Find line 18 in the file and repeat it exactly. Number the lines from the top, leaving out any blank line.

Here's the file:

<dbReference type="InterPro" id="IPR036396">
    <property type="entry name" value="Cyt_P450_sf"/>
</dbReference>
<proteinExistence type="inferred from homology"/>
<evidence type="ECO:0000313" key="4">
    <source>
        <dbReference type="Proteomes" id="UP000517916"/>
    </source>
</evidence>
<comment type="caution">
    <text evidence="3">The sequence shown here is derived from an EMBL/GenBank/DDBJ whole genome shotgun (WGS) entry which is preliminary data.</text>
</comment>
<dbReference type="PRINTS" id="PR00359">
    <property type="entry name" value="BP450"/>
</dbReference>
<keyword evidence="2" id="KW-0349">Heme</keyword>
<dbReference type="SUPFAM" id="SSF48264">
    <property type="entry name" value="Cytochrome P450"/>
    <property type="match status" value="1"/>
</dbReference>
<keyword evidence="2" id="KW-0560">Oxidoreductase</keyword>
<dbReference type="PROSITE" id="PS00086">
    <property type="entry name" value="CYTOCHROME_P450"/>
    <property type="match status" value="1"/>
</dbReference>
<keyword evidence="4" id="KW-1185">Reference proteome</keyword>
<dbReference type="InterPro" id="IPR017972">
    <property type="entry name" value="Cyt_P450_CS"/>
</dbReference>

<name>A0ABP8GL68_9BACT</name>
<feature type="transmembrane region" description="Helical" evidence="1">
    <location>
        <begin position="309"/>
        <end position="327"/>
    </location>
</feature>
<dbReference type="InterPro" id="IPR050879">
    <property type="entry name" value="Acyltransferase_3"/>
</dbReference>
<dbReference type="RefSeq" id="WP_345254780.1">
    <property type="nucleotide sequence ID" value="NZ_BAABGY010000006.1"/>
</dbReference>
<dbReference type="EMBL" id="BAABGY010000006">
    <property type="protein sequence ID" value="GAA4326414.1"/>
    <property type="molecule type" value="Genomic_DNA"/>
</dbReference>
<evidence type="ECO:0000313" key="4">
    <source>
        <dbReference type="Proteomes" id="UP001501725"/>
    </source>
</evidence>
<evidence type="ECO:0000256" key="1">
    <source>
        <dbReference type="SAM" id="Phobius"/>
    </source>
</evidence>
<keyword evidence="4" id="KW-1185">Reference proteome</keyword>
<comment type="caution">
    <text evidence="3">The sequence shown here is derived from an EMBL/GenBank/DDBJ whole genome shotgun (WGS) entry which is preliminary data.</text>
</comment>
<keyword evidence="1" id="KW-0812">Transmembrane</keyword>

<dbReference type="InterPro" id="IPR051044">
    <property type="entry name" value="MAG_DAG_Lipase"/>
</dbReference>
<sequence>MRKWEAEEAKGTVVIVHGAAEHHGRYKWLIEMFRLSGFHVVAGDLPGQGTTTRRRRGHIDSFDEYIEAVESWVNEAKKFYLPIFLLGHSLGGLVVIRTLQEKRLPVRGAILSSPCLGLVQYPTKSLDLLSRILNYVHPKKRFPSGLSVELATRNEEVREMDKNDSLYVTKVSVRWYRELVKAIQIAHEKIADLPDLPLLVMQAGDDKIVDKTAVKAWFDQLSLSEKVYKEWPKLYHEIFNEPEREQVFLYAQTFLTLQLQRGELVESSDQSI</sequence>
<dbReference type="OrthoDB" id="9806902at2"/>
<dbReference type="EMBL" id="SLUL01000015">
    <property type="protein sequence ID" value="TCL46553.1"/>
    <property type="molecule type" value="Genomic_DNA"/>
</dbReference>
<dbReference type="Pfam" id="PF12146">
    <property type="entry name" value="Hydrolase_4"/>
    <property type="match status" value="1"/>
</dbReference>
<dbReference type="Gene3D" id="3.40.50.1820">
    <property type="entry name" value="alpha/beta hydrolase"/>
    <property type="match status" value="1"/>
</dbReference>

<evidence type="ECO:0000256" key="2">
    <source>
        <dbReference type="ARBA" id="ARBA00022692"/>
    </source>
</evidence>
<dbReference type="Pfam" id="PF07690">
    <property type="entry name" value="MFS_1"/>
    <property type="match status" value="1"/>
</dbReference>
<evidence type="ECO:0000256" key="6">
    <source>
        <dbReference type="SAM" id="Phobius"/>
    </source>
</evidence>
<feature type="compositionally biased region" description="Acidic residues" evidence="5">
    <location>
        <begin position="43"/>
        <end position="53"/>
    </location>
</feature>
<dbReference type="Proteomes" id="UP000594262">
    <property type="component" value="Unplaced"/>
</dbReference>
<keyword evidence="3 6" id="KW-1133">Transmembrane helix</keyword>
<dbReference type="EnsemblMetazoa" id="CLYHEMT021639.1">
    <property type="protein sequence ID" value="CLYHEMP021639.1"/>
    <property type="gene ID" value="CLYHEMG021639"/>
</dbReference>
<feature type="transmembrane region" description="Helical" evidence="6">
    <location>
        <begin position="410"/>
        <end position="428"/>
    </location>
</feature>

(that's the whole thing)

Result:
    <property type="entry name" value="Cytochrome P450"/>